And with just two cautions all race, there were precious few opportunities for Hinchcliffe to actually race and seriously try to make up ground.

“We had no yellows to help us out and we ran around the back all day,” he said. “We weren’t going to give up ... but I wasn’t going to mix it up with guys.

“I was (four) laps down so I was letting guys go. It just makes for a long afternoon.”

Scott Dixon won Sunday, his third straight victory to tie Hinchcliffe for most wins this year. While Dixon moved into second in the driver’s standings, Hinchcliffe dropped from fifth to eighth following the two Toronto races.

Two-time champion Paul Tracy remains the last Canadian to win here, doing so in 2003.

This marks the first time the Toronto event has consisted of two races. While fans doubled their racing pleasure, Hinchcliffe said drivers dislike doubleheaders.

“You either have to have doubleheaders at all of them or none of them,” he said. “We as a team didn’t have particularly strong cars here and we get penalized twice as much.

“Nobody in the series will ever warm up to these. They’re too hard on the drivers, they’re too hard on the teams. You get so little practise, it’s so tough to get the car set up right but if we can fill grandstands Saturday and Sunday then we’re going to do them because as much as we might not like it it’s not about us. We can complain all we want but at the end of the day it’s up to the people buying tickets and watching at home and if that’s what they want then we have to find a way to make it work.”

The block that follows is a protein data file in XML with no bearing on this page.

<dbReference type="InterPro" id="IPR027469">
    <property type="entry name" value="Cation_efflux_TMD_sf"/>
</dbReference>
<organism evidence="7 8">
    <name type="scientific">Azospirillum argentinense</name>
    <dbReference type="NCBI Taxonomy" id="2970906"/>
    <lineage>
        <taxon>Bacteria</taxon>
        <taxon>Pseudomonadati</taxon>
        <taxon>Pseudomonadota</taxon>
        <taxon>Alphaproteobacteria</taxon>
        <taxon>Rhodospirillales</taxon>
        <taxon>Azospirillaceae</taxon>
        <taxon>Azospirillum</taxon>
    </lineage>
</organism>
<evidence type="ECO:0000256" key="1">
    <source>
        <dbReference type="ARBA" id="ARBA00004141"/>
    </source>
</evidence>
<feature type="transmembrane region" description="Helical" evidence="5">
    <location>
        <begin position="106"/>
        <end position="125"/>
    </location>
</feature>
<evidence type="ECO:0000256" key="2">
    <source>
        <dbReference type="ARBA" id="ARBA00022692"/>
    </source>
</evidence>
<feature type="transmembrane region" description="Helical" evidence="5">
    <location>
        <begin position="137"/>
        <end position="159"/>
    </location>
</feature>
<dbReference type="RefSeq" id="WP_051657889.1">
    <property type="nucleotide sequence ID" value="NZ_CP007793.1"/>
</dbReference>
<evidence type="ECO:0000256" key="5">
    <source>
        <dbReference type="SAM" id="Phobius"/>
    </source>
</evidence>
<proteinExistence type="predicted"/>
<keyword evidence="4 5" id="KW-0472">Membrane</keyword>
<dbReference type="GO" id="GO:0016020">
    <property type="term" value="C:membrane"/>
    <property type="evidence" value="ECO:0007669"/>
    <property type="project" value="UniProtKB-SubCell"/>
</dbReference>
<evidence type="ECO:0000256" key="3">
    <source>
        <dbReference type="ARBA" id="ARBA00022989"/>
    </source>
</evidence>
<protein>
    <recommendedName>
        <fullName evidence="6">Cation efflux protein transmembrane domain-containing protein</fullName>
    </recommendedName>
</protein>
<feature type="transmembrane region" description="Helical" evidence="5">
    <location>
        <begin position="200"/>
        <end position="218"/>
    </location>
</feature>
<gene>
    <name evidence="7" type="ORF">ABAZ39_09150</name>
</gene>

Tagliani’s Barracuda Racing team operates just one car and having to run it in two weekend races is hardly ideal for the team and vehicle.

“With one car, it’s pretty stressful,” he said. “If we have bad luck on the first day we’re in trouble for the (second) race.

“I think it’s good for fans but it’s stressful for us.”

As usual, weekend attendance figures weren’t available. But the combination of ideal summer weather and two races certainly appeared to attract plenty of spectators, a fact not lost upon both Hinchcliffe — a huge fan favourite here — and Tagliani.

“We could’ve stopped halfway through that race knowing we weren’t giving any positions back but we weren’t going to do that because these people came to see the green car go around,” Hinchcliffe said. “Even if it wasn’t for the win we were going to let them see it go around.”

Added Tagliani: “It’s pretty clear to see that this race needs to be on our schedule. The fans got the chance to experience a successful standing start,it was a great weekend in terms of temperature, what can I say? There’s no question this is a good race for our series.”

Notes: Tracy participated in a Stadium Super Truck demonstration event Sunday, crashing out of the seven-vehicle race on the second-last lap. ... Vancouver’s Scott Hargrove was second in the USF2000 championship, 1.153 seconds behind winner Danilo Estrela.